Oh, FFS! I suppose the DoT runs anti-drug operations, based on a claim that the drug trade is often linked to automobiles? Or the EPA, since the drug trade is often linked to air and water?

    1. Quit giving the ideas. Now the DOT will have a away team.

      1. Swat team. Fuck autocorrect.

        1. Damn, and here I thought you meant to say “an away team,” like on Star Trek

      2. Away team? Like on the Enterprise? You’ll be wearing a red shirt, right?

        1. Dork.

          1. Dork? Is that a Ferengi name?

            1. Half Kingon/Half Ferengi actually. Ugliest person in the alpha and beta quadrants. Also, he’s really angry and cheap.

              1. This gives new meaning to the words “Dork alert!”

                1. At least he’s not “Dark Dork” from the alternate universe who came through that wormhole/rip in the space time continuum that I’m pretty sure Q caused. Man, that guy was angry, cheap, and MEAN. (also, he was a little more tan, thus the Dark part).

                  1. He must have had a goatee.

                    1. Yes! It’s a good thing Ace Rimmer, Han Solo, and The Doctor were all there to stop him.

                    2. You’ve been reading io9, haven’t you. Just admit it.

                    3. Look, if I’m going to go Dork, I’m going FULL DORK.

    2. OSHA, cuz’ of those workplace accidents and shit.

    3. The Census Bureau revealed today that it’s bungled raid on meth-addled illiterates was intended to combat the growing inaccuracies in census reporting.

      “We are waging a battle against bad statistics caused by drug users making mistakes on the forms,” commented bureau chief John Thompson.

  3. You gotta create crime? Maybe you need to lay off some unneeded agents.

  4. Beyond the entrapment aspect, it’s “funny” that they push these guys to steal from other lawbreakers. They’re not enticing the targets to sell or buy drugs (or guns, in this case), but to go steal from other criminals. It’s like snatching them for robbing a robber.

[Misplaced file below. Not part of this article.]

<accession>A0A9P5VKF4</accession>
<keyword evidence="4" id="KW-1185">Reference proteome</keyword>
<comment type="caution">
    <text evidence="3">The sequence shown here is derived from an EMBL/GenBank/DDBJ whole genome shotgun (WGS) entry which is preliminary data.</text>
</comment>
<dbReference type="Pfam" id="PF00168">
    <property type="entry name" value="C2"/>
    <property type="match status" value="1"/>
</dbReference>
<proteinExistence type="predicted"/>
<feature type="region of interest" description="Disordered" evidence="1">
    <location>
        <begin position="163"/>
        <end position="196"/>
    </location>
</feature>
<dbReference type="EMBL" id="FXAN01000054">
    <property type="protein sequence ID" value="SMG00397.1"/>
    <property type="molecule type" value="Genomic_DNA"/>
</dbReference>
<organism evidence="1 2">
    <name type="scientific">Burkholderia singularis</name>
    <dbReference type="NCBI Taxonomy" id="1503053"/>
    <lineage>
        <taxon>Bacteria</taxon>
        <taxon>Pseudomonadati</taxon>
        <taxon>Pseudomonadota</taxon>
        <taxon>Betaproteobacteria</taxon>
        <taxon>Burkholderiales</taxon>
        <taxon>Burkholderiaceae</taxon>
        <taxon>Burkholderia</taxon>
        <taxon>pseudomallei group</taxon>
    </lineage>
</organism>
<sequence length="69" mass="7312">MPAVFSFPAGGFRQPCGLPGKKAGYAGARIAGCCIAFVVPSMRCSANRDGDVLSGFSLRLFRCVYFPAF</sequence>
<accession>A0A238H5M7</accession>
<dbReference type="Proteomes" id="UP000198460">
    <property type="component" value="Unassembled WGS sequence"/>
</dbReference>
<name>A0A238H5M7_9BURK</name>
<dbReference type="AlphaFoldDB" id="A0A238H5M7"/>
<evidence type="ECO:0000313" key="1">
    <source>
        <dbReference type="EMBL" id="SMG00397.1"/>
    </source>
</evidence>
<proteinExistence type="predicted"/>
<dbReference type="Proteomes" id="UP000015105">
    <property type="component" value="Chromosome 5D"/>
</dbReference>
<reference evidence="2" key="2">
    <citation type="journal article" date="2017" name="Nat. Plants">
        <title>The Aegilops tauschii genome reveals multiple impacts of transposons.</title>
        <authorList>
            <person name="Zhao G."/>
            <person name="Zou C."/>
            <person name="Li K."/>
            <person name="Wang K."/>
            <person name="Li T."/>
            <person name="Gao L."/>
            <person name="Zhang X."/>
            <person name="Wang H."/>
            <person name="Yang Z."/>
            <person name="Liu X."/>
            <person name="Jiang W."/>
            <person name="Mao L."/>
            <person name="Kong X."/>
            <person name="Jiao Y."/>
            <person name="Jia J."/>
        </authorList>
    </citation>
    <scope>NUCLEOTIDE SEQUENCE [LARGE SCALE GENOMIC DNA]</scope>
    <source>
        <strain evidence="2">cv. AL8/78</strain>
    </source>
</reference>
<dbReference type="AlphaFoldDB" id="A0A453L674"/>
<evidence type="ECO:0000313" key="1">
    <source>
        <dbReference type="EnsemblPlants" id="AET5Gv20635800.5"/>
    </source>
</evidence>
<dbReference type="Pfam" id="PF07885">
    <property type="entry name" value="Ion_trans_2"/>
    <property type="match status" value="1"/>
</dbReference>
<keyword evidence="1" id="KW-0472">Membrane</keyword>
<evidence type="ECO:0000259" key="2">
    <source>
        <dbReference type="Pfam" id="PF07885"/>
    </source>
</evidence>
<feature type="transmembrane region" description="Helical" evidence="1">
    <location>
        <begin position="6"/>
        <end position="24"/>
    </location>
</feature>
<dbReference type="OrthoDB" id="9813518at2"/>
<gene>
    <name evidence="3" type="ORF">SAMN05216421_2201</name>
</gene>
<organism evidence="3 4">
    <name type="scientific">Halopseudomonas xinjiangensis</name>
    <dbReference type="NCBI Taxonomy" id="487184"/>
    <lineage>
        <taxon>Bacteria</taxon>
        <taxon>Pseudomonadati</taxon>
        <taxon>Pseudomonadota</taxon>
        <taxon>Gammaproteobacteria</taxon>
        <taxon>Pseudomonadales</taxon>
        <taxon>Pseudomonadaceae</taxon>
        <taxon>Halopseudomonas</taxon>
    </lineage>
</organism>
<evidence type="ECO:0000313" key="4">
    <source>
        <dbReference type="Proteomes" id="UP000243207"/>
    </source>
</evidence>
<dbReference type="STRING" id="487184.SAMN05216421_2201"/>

I wonder if actual drug dealers are appreciative. Barksdale certainly would’ve appreciated the cops entrapping Omar.

    1. You come at the king, you best not miss.

    2. I wonder if actual drug dealers are appreciative.

      Eliminate potential competition and create a reason to jack up your prices? I think the answer is obvious.

    3. They’re not enticing the targets to sell or buy drugs

      What, you think they’re going to snort those 50 kilos!?

      Stealing massive amounts of drugs (to me) implies some kind of profit motive.

  5. How about we eliminate all federal firearms laws, sans import restrictions and leave it totally up to the states? Then eliminate the BATF and leave gun enforcement such as it is up to Customs and CBP.

    1. but but but…… THE CHILLUNZ!

    2. Because “shall not be infringed” means “create laws and a federal enforcement agency”! Duh!

  6. The Department of Justice is appealing two recent decisions by federal judges…

    Is there any downside to government lawyers appealing rulings all the way to the end of days? Certainly time and money aren’t an issue.

    1. It’s a great tactic, ain’t it? Especially since one might think that the DoJ would take the rulings of its own “federal judges”.

      1. And all at taxpayer expense.

      2. That’s something I’ve always wondered: If the 3 branches are supposed to be equal but separate, why is the Government allowed to appeal its own decision once it’s made in court?

        1. It does seem like that’s a right that should be reserved for individuals and not states.

  7. Apparently terrorism is a different, somehow, since I haven’t heard that the FBI has been reprimanded for doing almost exactly the same thing.